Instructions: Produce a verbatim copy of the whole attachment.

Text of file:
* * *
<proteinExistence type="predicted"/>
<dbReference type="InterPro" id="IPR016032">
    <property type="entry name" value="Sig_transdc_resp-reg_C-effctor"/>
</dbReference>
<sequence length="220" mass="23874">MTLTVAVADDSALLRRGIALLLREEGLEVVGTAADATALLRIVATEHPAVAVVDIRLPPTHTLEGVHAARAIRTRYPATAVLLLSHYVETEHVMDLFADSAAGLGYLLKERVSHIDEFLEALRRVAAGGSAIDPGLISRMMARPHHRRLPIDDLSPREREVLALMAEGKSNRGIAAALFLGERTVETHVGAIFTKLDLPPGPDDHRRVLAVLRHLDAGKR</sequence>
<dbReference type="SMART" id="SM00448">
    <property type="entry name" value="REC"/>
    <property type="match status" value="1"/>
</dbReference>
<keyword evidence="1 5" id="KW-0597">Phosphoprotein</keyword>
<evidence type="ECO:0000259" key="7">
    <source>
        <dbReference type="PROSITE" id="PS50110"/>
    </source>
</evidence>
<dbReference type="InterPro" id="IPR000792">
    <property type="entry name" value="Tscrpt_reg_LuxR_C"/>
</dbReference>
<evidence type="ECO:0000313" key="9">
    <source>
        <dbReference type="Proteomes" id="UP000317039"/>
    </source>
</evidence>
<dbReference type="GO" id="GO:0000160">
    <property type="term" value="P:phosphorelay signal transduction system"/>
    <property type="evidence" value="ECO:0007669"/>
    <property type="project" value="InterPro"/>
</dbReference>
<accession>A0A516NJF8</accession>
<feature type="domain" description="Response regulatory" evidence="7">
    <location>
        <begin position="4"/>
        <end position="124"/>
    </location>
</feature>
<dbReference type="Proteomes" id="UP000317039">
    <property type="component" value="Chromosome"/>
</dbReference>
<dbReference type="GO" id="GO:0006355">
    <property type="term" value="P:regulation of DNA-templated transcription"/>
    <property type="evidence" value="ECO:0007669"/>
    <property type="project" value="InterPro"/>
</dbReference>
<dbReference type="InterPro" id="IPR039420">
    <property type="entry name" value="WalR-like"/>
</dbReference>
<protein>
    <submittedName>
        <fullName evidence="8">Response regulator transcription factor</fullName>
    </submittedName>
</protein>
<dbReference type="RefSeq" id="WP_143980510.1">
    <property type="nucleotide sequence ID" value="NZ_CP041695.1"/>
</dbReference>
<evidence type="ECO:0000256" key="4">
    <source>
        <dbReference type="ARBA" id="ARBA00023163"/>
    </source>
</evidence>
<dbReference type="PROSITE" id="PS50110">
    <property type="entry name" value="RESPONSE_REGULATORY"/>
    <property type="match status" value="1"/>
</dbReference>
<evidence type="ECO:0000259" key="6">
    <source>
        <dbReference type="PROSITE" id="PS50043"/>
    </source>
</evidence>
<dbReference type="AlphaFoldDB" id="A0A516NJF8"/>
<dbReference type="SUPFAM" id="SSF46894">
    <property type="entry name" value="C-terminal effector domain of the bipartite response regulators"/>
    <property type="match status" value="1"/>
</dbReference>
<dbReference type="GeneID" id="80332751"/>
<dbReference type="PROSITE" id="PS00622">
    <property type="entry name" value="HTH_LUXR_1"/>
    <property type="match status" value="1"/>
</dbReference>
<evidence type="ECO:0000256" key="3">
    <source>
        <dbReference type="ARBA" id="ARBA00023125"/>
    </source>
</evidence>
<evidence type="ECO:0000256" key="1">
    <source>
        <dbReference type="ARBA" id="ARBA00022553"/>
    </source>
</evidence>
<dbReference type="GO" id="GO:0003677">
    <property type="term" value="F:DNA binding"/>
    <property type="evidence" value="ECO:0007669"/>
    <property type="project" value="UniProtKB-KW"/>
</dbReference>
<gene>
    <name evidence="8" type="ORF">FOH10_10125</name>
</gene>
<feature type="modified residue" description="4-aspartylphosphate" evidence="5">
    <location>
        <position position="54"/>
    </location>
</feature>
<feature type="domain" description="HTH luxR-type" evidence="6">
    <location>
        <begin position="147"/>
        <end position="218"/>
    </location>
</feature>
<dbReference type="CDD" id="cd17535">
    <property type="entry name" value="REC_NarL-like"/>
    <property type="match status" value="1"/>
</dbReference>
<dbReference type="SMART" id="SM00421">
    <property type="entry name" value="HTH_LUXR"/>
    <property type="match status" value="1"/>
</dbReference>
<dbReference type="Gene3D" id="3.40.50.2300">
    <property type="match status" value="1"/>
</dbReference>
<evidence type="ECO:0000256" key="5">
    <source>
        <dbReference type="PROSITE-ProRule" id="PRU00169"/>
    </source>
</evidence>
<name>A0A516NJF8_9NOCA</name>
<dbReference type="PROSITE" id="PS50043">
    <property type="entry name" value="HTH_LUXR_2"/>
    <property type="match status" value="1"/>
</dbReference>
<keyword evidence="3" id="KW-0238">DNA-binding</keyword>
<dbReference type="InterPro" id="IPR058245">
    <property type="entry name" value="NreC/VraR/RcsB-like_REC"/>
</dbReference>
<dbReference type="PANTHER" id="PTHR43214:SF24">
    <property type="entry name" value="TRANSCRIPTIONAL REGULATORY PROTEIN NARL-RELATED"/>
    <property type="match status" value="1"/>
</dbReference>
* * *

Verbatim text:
<proteinExistence type="predicted"/>
<dbReference type="InterPro" id="IPR016032">
    <property type="entry name" value="Sig_transdc_resp-reg_C-effctor"/>
</dbReference>
<sequence length="220" mass="23874">MTLTVAVADDSALLRRGIALLLREEGLEVVGTAADATALLRIVATEHPAVAVVDIRLPPTHTLEGVHAARAIRTRYPATAVLLLSHYVETEHVMDLFADSAAGLGYLLKERVSHIDEFLEALRRVAAGGSAIDPGLISRMMARPHHRRLPIDDLSPREREVLALMAEGKSNRGIAAALFLGERTVETHVGAIFTKLDLPPGPDDHRRVLAVLRHLDAGKR</sequence>
<dbReference type="SMART" id="SM00448">
    <property type="entry name" value="REC"/>
    <property type="match status" value="1"/>
</dbReference>
<keyword evidence="1 5" id="KW-0597">Phosphoprotein</keyword>
<evidence type="ECO:0000259" key="7">
    <source>
        <dbReference type="PROSITE" id="PS50110"/>
    </source>
</evidence>
<dbReference type="InterPro" id="IPR000792">
    <property type="entry name" value="Tscrpt_reg_LuxR_C"/>
</dbReference>
<evidence type="ECO:0000313" key="9">
    <source>
        <dbReference type="Proteomes" id="UP000317039"/>
    </source>
</evidence>
<dbReference type="GO" id="GO:0000160">
    <property type="term" value="P:phosphorelay signal transduction system"/>
    <property type="evidence" value="ECO:0007669"/>
    <property type="project" value="InterPro"/>
</dbReference>
<accession>A0A516NJF8</accession>
<feature type="domain" description="Response regulatory" evidence="7">
    <location>
        <begin position="4"/>
        <end position="124"/>
    </location>
</feature>
<dbReference type="Proteomes" id="UP000317039">
    <property type="component" value="Chromosome"/>
</dbReference>
<dbReference type="GO" id="GO:0006355">
    <property type="term" value="P:regulation of DNA-templated transcription"/>
    <property type="evidence" value="ECO:0007669"/>
    <property type="project" value="InterPro"/>
</dbReference>
<dbReference type="InterPro" id="IPR039420">
    <property type="entry name" value="WalR-like"/>
</dbReference>
<protein>
    <submittedName>
        <fullName evidence="8">Response regulator transcription factor</fullName>
    </submittedName>
</protein>
<dbReference type="RefSeq" id="WP_143980510.1">
    <property type="nucleotide sequence ID" value="NZ_CP041695.1"/>
</dbReference>
<evidence type="ECO:0000256" key="4">
    <source>
        <dbReference type="ARBA" id="ARBA00023163"/>
    </source>
</evidence>
<dbReference type="PROSITE" id="PS50110">
    <property type="entry name" value="RESPONSE_REGULATORY"/>
    <property type="match status" value="1"/>
</dbReference>
<evidence type="ECO:0000259" key="6">
    <source>
        <dbReference type="PROSITE" id="PS50043"/>
    </source>
</evidence>
<dbReference type="AlphaFoldDB" id="A0A516NJF8"/>
<dbReference type="SUPFAM" id="SSF46894">
    <property type="entry name" value="C-terminal effector domain of the bipartite response regulators"/>
    <property type="match status" value="1"/>
</dbReference>
<dbReference type="GeneID" id="80332751"/>
<dbReference type="PROSITE" id="PS00622">
    <property type="entry name" value="HTH_LUXR_1"/>
    <property type="match status" value="1"/>
</dbReference>
<evidence type="ECO:0000256" key="3">
    <source>
        <dbReference type="ARBA" id="ARBA00023125"/>
    </source>
</evidence>
<evidence type="ECO:0000256" key="1">
    <source>
        <dbReference type="ARBA" id="ARBA00022553"/>
    </source>
</evidence>
<dbReference type="GO" id="GO:0003677">
    <property type="term" value="F:DNA binding"/>
    <property type="evidence" value="ECO:0007669"/>
    <property type="project" value="UniProtKB-KW"/>
</dbReference>
<gene>
    <name evidence="8" type="ORF">FOH10_10125</name>
</gene>
<feature type="modified residue" description="4-aspartylphosphate" evidence="5">
    <location>
        <position position="54"/>
    </location>
</feature>
<feature type="domain" description="HTH luxR-type" evidence="6">
    <location>
        <begin position="147"/>
        <end position="218"/>
    </location>
</feature>
<dbReference type="CDD" id="cd17535">
    <property type="entry name" value="REC_NarL-like"/>
    <property type="match status" value="1"/>
</dbReference>
<dbReference type="SMART" id="SM00421">
    <property type="entry name" value="HTH_LUXR"/>
    <property type="match status" value="1"/>
</dbReference>
<dbReference type="Gene3D" id="3.40.50.2300">
    <property type="match status" value="1"/>
</dbReference>
<evidence type="ECO:0000256" key="5">
    <source>
        <dbReference type="PROSITE-ProRule" id="PRU00169"/>
    </source>
</evidence>
<name>A0A516NJF8_9NOCA</name>
<dbReference type="PROSITE" id="PS50043">
    <property type="entry name" value="HTH_LUXR_2"/>
    <property type="match status" value="1"/>
</dbReference>
<keyword evidence="3" id="KW-0238">DNA-binding</keyword>
<dbReference type="InterPro" id="IPR058245">
    <property type="entry name" value="NreC/VraR/RcsB-like_REC"/>
</dbReference>
<dbReference type="PANTHER" id="PTHR43214:SF24">
    <property type="entry name" value="TRANSCRIPTIONAL REGULATORY PROTEIN NARL-RELATED"/>
    <property type="match status" value="1"/>
</dbReference>